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First on Mary's agenda was a Catholic marriage into the powerful Catholic dynasty, the Hapsburgs. In 1553, the Counter-Reformation was accelerating its activities all over Protestant Europe. Mary was eager to bring it, a Catholic husband, and the Jesuits to England. She was determined to marry Philip of Spain, son of Charles V, leader of the Counter Reformation, and eleven years her junior. In 1554, as the marriage negotiations proceeded, Sir Thomas Wyatt, led a rebellion against the "Spanish Marriage." His troops marched on London but were defeated. The significance of Wyatt's Rebellion was enormous: for the rest of Mary's reign: she saw all political issues in religious terms; those who were against her reign were also against her faith, and vice versa. She cast a jaundiced eye on her Protestant half-sister, Elizabeth, the remaining Dudley brothers, and Jane Grey languishing in the Tower. While she shrank from shedding the blood of her half-sister, Mary approved the sentencing of four remaining Dudley brothers and Jane. She spared Robert Dudley. Jane Grey went to the block in February, 1554, becoming a Protestant martyr, and earning for Mary the nickname, Bloody Mary. However, it is important to note that Mary did not execute Jane for her faith but for her politics, that is, her threat to the throne. The marriage between Mary, now 39 to Philip's 28 took place and was consummated.

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During her short reign, Mary did all in her power to restore the True Faith, punish its enemies, eradicate Protestantism, and secure a Catholic dynasty. In all of these, she failed. Indeed, the last act in her tragic life was to realize that her pregnancy was false, that it was, instead, ovarian cancer; under English law, Elizabeth would succeed her. Faced with the decision of calling Parliament and trying to convince them to bypass Elizabeth in favor of Mary Stuart, the Queen of Scots, or acknowledging Elizabeth's right to the throne, Mary chose the law and Elizabeth. She died in 1558. Elizabeth succeeded her and presided over the Elizabethan Age until her own death in 1603.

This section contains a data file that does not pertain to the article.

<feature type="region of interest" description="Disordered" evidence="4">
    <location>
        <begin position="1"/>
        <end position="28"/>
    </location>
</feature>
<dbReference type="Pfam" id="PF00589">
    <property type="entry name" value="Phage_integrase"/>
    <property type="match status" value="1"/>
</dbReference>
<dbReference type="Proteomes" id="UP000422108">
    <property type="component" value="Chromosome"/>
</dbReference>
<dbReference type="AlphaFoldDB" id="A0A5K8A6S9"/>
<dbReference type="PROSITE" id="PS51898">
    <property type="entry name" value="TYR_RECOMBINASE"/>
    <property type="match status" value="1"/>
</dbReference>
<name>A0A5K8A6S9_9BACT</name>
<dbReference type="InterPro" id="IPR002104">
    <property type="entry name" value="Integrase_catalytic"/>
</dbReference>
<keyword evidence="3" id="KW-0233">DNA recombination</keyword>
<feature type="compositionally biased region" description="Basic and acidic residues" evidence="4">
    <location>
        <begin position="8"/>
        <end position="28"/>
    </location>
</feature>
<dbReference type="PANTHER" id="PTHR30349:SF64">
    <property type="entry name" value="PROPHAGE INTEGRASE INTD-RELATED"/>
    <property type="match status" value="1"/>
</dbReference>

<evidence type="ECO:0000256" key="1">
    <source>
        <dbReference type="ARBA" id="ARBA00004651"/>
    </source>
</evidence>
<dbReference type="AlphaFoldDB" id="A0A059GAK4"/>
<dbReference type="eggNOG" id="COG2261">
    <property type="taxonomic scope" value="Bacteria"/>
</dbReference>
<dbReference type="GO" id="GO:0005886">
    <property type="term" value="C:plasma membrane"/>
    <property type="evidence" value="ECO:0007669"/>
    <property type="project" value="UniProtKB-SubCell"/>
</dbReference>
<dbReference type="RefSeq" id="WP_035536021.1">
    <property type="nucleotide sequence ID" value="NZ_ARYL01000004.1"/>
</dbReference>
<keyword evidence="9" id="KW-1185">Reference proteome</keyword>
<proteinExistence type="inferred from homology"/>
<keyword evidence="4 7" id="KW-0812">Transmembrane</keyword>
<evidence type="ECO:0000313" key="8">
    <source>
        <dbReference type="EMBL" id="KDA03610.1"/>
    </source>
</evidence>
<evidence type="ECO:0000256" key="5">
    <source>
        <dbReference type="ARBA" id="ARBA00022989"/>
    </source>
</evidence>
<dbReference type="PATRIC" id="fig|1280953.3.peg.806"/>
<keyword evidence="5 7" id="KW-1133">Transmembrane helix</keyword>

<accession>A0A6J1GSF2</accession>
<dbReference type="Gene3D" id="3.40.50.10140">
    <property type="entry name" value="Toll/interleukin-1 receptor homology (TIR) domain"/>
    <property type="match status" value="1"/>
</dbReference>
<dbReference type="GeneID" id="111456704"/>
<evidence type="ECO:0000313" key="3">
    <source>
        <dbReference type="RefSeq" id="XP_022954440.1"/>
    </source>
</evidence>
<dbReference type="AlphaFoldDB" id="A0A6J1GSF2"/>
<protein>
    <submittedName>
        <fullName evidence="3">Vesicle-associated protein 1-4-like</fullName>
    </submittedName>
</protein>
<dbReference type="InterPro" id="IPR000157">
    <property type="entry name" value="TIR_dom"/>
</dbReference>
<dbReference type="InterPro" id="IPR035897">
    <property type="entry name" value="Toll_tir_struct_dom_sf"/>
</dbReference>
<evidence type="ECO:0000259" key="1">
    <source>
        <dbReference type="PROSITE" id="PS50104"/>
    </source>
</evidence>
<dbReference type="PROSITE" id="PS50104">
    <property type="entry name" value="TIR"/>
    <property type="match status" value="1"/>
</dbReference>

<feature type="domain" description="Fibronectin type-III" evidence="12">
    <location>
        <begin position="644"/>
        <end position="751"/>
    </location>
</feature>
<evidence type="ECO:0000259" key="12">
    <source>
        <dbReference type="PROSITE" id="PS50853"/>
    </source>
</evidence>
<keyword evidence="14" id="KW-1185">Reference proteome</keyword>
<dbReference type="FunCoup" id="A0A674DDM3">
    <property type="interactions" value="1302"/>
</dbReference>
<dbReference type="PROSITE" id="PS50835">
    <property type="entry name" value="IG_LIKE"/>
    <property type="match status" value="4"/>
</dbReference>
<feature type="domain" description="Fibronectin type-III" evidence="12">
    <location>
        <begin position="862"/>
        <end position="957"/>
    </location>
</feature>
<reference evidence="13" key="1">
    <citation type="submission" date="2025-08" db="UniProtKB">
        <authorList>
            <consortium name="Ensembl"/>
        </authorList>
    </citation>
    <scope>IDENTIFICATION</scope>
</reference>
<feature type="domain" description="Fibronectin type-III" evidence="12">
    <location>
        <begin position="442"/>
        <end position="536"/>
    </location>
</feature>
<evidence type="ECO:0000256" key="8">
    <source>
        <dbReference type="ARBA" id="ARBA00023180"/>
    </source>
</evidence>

Elizabeth was England's greatest monarch; she gave her name to an era; her grateful people called her Gloriana. She brought order-peace-unity-prosperity-stability to a land that had been rocked for a decade by religious and political strife. She worked with Parliament to effect a compromise religious settlement; she preserved Protestantism in England; she defeated Spain's "Invincible Armada" and broke forever its domination of/monopoly of the seas. She presided over a glittering court, supported the arts (Shakespeare began his career during her reign); she began, though did not live to see its fulfillment, England's colonial expansion; her privateer, Sir Francis Drake, was the first to circumnavigate the globe. "The Virgin Queen," Elizabeth, never married and left in Parliament's hands the choice of her successor. She was a fantastic woman for her own or any time. As she confided to one of her ministers, "I have the body of a weak and feeble woman, but I have the heart and stomach of a prince."


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Among Elizabeth's first acts was to convoke Parliament and address the religious crisis that surrounded her accession to power, coming as it did after five years of militantly Catholic Mary, preceded by five years of militantly Protestant Edward. Parliament and Elizabeth worked out the Elizabethan Settlement, a compromise not unlike the Peace of Augsburg (1555) or the later (1598) Edict of Nantes:

1. The Act of Supremacy established in law the Crown's headship over the Church of England;

2. The Act of Uniformity required weekly church attendance and a single order of worship and ritual throughout the land;

3. The Thirty-Nine Articles of the Faith provided such a broad statement of belief that all but the most fanatically religious could support Elizabeth and attend her church.

Like Henri IV, she was a politique who did not want to "peer into the conscience" of men. Obey the law, pay your taxes, believe what you believe in your heart.

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Perhaps Elizabeth's greatest moment and highest achievement came with the defeat of the Spanish Armada in 1588. This English naval victory/Spanish defeat essentially ended both the Spanish domination of the seas of the world and the Counter Reformation. The portrait to your right is known as The Armada Portrait and was painted in Elizabeth's honor. In the upper left hand corner of the painting you can see the ships, replicated in the background images on this page. An older Philip II is pictured to your left.

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image source < > --Eliz armada portrait